Trimming the service won't fix inflation

Trimming the service won't fix inflation (April, 1971)

The article below first appeared in the Civil Service Journal in April 1971 as a reprint from the Journal of the Victorian Public Service Association.


Western Australia is not alone in the Public Service economy drive.

This leading article appeared recently in the Journal of the Victorian Public Service Association. It is being reprinted here with the permission of its author, General Secretary, Mr J. R. Andrews.

Though you can fool all of the people some of the time, or so Lincoln said, there also seem to be occasions when you can’t fool any of the people any of the time.

The economic capers of Governments, and the hand wringing of sections of big business in Australia at this moment are cases in point.

Though the mysteries of current inflationary pressures are hardly subject to simple explanation, or solution, even those sections of the Press which pleaded for “trimming the fat” (by panic cutbacks in Public Services, for example) are now begging for a return to common-sense.

While one could imagine that somewhere in the State or Commonwealth Public Services, an occasional officer or employee has been permitted to earn too much overtime, staff cuts and reductions are, in the fiscal sense, as salutary as throwing a chicken bone to a cage of lions.

Public Services, States and Commonwealth, have always been prepared to share the burdens of real community distress.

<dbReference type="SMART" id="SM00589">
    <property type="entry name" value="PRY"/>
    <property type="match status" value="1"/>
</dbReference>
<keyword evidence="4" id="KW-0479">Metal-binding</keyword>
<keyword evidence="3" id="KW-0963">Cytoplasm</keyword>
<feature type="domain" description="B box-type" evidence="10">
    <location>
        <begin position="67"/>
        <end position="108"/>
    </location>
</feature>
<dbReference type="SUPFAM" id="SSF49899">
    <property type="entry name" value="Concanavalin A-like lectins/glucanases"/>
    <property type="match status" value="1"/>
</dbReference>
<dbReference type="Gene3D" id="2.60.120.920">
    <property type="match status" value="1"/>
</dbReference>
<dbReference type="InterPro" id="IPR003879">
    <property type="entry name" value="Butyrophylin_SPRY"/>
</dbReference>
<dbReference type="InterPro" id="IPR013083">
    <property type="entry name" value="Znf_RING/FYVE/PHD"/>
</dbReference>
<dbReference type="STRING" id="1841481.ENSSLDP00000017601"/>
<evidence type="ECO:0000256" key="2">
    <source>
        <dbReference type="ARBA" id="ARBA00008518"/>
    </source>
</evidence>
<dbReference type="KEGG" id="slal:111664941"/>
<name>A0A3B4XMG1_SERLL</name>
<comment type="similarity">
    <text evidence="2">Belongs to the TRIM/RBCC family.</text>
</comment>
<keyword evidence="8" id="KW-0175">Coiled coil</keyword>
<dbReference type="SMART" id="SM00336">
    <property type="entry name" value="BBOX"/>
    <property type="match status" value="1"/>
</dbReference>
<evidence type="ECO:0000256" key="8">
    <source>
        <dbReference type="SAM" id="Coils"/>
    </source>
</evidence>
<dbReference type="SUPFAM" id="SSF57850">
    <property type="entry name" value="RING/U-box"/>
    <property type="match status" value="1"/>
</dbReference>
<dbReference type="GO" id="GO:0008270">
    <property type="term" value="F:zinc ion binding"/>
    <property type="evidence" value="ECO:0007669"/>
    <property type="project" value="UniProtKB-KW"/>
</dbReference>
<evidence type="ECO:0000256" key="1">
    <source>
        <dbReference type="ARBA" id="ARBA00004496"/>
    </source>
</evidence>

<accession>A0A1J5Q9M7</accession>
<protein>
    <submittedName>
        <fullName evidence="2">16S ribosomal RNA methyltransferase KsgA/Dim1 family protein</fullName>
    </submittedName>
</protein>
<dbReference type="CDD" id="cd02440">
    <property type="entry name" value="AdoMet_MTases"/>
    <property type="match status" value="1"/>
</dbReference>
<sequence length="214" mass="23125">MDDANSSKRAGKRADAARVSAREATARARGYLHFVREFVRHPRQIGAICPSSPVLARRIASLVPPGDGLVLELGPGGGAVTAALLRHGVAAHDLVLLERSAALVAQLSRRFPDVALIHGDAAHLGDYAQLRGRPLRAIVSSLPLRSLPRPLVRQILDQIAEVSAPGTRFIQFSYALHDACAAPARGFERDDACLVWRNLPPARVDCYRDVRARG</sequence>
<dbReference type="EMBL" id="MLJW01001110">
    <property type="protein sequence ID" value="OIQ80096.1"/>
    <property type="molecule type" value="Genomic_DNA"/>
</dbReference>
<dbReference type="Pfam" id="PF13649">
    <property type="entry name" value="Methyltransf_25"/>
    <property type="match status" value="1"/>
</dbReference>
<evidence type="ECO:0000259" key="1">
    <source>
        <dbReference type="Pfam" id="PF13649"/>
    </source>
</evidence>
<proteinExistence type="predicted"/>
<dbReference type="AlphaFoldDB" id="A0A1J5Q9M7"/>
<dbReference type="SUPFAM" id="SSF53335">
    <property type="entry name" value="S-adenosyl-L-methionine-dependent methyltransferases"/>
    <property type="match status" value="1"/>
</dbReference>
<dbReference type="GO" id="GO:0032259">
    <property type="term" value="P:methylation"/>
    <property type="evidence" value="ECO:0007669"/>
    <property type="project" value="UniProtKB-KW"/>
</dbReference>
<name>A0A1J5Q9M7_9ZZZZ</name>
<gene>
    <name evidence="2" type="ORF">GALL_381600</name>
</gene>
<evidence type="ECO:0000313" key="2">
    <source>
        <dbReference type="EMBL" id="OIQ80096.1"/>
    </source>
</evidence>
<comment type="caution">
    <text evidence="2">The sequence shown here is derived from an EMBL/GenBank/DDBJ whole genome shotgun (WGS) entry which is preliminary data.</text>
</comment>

But who believes there is any economic reality in the “panic” measures so obviously excused by reference to wage increases and accompanied by preposterous onslaughts on the Arbitration Commission?

We grow cynical indeed when the Services are asked to shoulder the retribution which has followed the boom or bust antics on the nation’s stock exchanges, the price of manipulations of the big merchants, and the greedy pursuit of super-affluence by so many top industrialists and City-based farmers.

Above all, who can treat as sincere, attacks on Public Services wages and overtime, and the possibly disastrous curtailment of vital public works and services, when the Federal Government seeks to curb economic activity by crippling policies of ultra-high interest, tight money and screw down taxation?

Just as long big business is in there escalating its prices to maintain bonanza returns, and the Federal Government doles beggarly hand-outs to the States, who will believe that miserly cuts in Public Service present a talisman to cure Australia’s economic problems?

It doesn’t make sense. Nobody will believe it.

Education funding advocates May Day 1973

May Day, 5 May 1972, Gilchrist Collection of Photographs, State Library of WA 380344PD